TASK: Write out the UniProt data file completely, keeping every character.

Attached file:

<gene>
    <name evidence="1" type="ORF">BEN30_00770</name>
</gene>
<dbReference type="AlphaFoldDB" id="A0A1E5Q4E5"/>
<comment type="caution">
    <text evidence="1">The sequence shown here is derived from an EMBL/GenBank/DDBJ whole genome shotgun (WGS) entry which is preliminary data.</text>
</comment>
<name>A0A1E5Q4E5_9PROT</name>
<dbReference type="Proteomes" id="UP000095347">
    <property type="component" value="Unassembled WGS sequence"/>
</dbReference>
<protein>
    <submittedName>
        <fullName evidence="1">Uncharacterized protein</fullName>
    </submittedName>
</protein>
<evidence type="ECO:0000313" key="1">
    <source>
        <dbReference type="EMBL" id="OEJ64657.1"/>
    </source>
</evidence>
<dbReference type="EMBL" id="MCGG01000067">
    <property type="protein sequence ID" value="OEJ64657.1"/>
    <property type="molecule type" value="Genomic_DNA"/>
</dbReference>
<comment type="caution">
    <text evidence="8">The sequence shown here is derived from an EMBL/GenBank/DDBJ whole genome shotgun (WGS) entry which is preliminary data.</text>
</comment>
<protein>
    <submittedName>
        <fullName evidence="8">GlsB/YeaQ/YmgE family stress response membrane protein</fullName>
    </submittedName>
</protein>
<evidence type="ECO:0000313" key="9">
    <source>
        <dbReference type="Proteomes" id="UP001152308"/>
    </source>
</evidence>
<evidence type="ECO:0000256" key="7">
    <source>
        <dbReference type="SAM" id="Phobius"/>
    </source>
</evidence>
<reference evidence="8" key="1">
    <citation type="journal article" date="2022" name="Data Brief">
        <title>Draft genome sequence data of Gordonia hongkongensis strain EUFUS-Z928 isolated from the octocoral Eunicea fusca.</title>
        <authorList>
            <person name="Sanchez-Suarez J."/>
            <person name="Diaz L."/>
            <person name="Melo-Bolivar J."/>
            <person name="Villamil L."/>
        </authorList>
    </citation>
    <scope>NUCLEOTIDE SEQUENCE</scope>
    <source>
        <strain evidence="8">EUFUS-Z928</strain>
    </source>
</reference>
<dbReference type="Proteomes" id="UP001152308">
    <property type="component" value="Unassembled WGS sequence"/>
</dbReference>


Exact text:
<gene>
    <name evidence="1" type="ORF">BEN30_00770</name>
</gene>
<dbReference type="AlphaFoldDB" id="A0A1E5Q4E5"/>
<comment type="caution">
    <text evidence="1">The sequence shown here is derived from an EMBL/GenBank/DDBJ whole genome shotgun (WGS) entry which is preliminary data.</text>
</comment>
<name>A0A1E5Q4E5_9PROT</name>
<dbReference type="Proteomes" id="UP000095347">
    <property type="component" value="Unassembled WGS sequence"/>
</dbReference>
<protein>
    <submittedName>
        <fullName evidence="1">Uncharacterized protein</fullName>
    </submittedName>
</protein>
<evidence type="ECO:0000313" key="1">
    <source>
        <dbReference type="EMBL" id="OEJ64657.1"/>
    </source>
</evidence>
<dbReference type="EMBL" id="MCGG01000067">
    <property type="protein sequence ID" value="OEJ64657.1"/>
    <property type="molecule type" value="Genomic_DNA"/>
</dbReference>
<comment type="caution">
    <text evidence="8">The sequence shown here is derived from an EMBL/GenBank/DDBJ whole genome shotgun (WGS) entry which is preliminary data.</text>
</comment>
<protein>
    <submittedName>
        <fullName evidence="8">GlsB/YeaQ/YmgE family stress response membrane protein</fullName>
    </submittedName>
</protein>
<evidence type="ECO:0000313" key="9">
    <source>
        <dbReference type="Proteomes" id="UP001152308"/>
    </source>
</evidence>
<evidence type="ECO:0000256" key="7">
    <source>
        <dbReference type="SAM" id="Phobius"/>
    </source>
</evidence>
<reference evidence="8" key="1">
    <citation type="journal article" date="2022" name="Data Brief">
        <title>Draft genome sequence data of Gordonia hongkongensis strain EUFUS-Z928 isolated from the octocoral Eunicea fusca.</title>
        <authorList>
            <person name="Sanchez-Suarez J."/>
            <person name="Diaz L."/>
            <person name="Melo-Bolivar J."/>
            <person name="Villamil L."/>
        </authorList>
    </citation>
    <scope>NUCLEOTIDE SEQUENCE</scope>
    <source>
        <strain evidence="8">EUFUS-Z928</strain>
    </source>
</reference>
<dbReference type="Proteomes" id="UP001152308">
    <property type="component" value="Unassembled WGS sequence"/>
</dbReference>